Pepper: An Effort to Reduce the National Payment Error

Vol. 16 •Issue 12 • Page 24
Pepper: An Effort to Reduce the National Payment Error

Specific target areas at high risk for payment errors are the focus of this Centers for Medicare and Medicaid Services program.

Related Table 1

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Related Table 3

PEPPER, the Program for Evaluating Payment Patterns Electronic Report, is an electronic data report containing hospital-specific data for a number of problem areas (specific DRGs and discharges) that have been identified by the Centers for Medicare and Medicaid Services (CMS) at a high risk for payment errors. The intent of PEPPER is to assist hospitals in their payment error reduction initiatives by providing hospital-specific and aggregate statewide claims data statistics for these CMS target areas. The PEPPER data allow hospitals to compare their performance to that of other short-term, acute-care prospective payment system (PPS) hospitals.

PEPPER cannot be used to identify the presence of payment errors but it can support hospital compliance initiatives and guide auditing and monitoring efforts to help hospitals identify and prevent payment errors. In addition, PEPPER can present the pattern of Medicare payments made to your hospital compared to the rest of the hospitals in your state.

Launching PEPPER

CMS launched the Payment Error Preven-tion Program (PEPP) in 1999 as part of the 6th Scope of Work (SOW) contract with the quality improvement organizations (QIOs). QIOs were responsible for implementing PEPP and proposed their own individual state-specific projects focusing on medical necessity of admissions and DRG/coding issues.

In the 7th scope of work, which began in 2002, the CMS Hospital Payment Monitoring Program (HPMP) replaced PEPP. While there were improvements to the program, the overall goal remains the same: to measure, monitor and reduce the incidence of Medicare fee-for-service payment errors for short-term, acute-care, inpatient PPS hospitals. To achieve this goal, QIOs work with hospitals by analyzing data, conducting audits, helping hospitals identify errors, sharing interventions and tools, and working with hospitals to implement system changes to prevent payment errors.

The TMF Health Quality Institute (formerly known as the Texas Medical Foundation) serves as the QIO support center (QIOSC) to support CMS and QIOs with the implementation of HPMP. As the QIOSC, they were asked to develop a tool that QIOs could utilize to identify hospitals that might benefit from QIO support and assistance. TMF developed the First-look Analysis for Hospital Outlier Monitoring (FATHOM), which is a cutting-edge data analytic tool that provides administrative hospital and state-specific data for specific CMS target areas to QIOs.

Development of PEPPER

PEPPER was developed by the QIOSC in response to the QIO community’s desire to be able to share the hospital-specific information in the FATHOM reports with the hospitals in their respective states. PEPPER provides hospitals with administrative claims data that can be used to prioritize areas in which to focus their efforts.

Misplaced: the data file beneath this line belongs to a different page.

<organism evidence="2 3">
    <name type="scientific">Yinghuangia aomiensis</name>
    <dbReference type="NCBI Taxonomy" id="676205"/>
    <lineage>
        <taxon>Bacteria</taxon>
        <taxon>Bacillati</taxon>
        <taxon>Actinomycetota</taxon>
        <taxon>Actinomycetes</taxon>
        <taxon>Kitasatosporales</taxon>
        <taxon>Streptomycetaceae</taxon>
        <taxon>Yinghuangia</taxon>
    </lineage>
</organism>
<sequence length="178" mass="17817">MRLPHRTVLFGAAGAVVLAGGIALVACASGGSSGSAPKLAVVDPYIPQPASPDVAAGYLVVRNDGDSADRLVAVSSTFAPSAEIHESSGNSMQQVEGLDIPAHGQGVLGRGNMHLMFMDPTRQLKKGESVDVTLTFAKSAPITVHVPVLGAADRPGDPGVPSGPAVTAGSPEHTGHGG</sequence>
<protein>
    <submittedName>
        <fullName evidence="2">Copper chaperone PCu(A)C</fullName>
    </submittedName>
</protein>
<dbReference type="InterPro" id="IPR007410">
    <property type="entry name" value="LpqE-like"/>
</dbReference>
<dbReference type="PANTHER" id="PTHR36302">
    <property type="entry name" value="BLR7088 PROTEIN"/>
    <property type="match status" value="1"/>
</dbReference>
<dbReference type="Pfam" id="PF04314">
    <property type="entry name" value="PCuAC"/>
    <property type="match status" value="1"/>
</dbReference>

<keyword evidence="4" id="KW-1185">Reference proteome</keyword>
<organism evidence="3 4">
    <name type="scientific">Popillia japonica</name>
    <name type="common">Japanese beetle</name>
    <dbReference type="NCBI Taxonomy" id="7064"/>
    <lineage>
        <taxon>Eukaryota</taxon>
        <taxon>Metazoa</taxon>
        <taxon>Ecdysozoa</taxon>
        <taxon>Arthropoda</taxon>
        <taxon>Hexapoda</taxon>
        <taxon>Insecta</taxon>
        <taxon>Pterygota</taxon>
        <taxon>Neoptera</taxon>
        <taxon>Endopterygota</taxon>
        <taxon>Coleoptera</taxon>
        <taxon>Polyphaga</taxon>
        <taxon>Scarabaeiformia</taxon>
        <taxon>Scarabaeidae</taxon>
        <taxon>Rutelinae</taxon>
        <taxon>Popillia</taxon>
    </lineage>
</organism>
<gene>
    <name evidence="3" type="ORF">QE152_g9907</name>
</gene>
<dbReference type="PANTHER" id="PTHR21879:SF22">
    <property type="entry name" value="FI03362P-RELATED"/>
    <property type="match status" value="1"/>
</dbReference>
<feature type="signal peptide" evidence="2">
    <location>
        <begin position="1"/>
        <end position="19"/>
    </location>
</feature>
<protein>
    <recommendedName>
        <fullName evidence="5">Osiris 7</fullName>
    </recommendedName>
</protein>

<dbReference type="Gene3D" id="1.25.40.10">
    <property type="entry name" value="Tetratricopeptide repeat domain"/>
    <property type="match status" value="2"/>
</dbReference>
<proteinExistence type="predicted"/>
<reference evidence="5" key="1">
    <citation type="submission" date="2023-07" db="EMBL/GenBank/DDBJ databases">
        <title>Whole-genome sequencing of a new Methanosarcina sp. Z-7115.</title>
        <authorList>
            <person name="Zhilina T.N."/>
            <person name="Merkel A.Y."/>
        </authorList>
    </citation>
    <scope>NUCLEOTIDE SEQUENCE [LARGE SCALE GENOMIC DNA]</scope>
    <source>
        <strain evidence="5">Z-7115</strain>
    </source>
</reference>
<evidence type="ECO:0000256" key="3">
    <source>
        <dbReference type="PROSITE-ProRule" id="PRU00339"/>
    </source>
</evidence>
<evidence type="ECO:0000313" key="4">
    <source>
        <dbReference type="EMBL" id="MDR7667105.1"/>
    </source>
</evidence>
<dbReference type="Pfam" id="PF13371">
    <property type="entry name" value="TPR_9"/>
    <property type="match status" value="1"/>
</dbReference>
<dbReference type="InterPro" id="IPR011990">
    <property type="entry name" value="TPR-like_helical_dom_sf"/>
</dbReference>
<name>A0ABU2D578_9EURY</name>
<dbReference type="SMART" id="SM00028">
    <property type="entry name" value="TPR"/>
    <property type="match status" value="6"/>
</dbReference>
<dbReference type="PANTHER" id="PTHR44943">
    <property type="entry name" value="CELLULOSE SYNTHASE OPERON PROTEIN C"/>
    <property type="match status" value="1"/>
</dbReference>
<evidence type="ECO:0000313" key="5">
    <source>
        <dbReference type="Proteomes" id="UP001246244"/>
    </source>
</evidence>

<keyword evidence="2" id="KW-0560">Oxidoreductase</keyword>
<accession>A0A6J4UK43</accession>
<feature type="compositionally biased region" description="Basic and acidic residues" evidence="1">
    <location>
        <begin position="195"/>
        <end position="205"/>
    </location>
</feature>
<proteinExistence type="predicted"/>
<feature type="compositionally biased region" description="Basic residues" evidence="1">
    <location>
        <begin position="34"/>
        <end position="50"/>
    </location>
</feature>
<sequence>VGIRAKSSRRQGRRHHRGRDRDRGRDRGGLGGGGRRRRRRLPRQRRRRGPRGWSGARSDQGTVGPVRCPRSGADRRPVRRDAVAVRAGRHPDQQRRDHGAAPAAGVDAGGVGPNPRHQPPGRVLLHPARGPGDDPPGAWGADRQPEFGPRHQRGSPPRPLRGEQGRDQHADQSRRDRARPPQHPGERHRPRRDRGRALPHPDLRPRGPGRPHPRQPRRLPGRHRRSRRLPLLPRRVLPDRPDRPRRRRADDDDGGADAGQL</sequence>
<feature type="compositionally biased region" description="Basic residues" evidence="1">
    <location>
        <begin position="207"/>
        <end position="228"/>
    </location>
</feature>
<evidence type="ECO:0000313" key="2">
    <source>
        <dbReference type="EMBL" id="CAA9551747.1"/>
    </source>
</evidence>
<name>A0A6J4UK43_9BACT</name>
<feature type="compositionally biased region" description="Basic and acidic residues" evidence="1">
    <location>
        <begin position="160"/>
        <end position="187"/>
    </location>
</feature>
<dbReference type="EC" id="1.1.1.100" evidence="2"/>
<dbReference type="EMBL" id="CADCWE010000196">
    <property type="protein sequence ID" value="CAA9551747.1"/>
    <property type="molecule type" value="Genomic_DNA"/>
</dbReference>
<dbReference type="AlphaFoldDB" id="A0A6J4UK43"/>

CMS Target Areas

PEPPER is a Microsoft Excel program that provides Medicare claims data statistics in a number of CMS-designated target areas. CMS selected the target areas based on historical knowledge, experience and analysis of payment errors related to medically unnecessary admissions, inappropriate readmissions and DRG coding errors. Results of the national analysis of payment errors identified these target areas as high risk in terms of dollars in error or proportion of payment errors. The current CMS target areas include:

  • One-day stays excluding transfers;
  • DRG 127 (heart failure and shock) 1-day stays;
  • DRG 143 (chest pain) 1-day stays;
  • DRG 182 and 183 (esophagitis, gastroenteritis and miscellaneous digestive disorders, age greater than 17 with or without CC) 1-day stays;
  • DRG 296 and 297 (nutritional and miscellaneous metabolic disorders, age greater than 17 with or without CC) 1-day stays;
  • DRG 014 (intracranial hemorrhage or cerebral infarction);
  • DRG 079 and 080 (respiratory infections and inflammations, age greater than 17 with or without CC);
  • DRG 243 (medial back problems) and 253 (fractures, sprains, strains and dislocations of upper arm and lower leg except foot, age greater than 17 with CC);
  • DRG 416 (septicemia);
  • Seven-day readmit to same facility elsewhere (reporting first admission);
  • DRG 089 (simple pneumonia and pleurisy, age greater than 17);
  • Complication and comorbidity (CC) pairs; and
  • Three-day skilled nursing facility (SNF) qualifying admissions.

    These target areas may change over time in response to changes in payment error trends. The HPMP QIOSC provides all QIOs with quarterly hospital-specific data for inpatient acute care PPS hospitals.

    Have You Used PEPPER?

    PEPPER data can be helpful for the hospital community in so many ways and can support QIOs in their HPMP efforts. Compliance officers can incorporate PEPPER information into their ongoing internal auditing and monitoring activities. PEPPER displays data tables and graphs comparing hospital data to statewide aggregate data for target areas. PEPPER allows the user to sort this data in a variety of ways, because the data is provided as an Excel spreadsheet. PEPPER reports are very useful for presentation to administration, physicians and for educational training activities. PEPPER can assist hospitals in the following ways: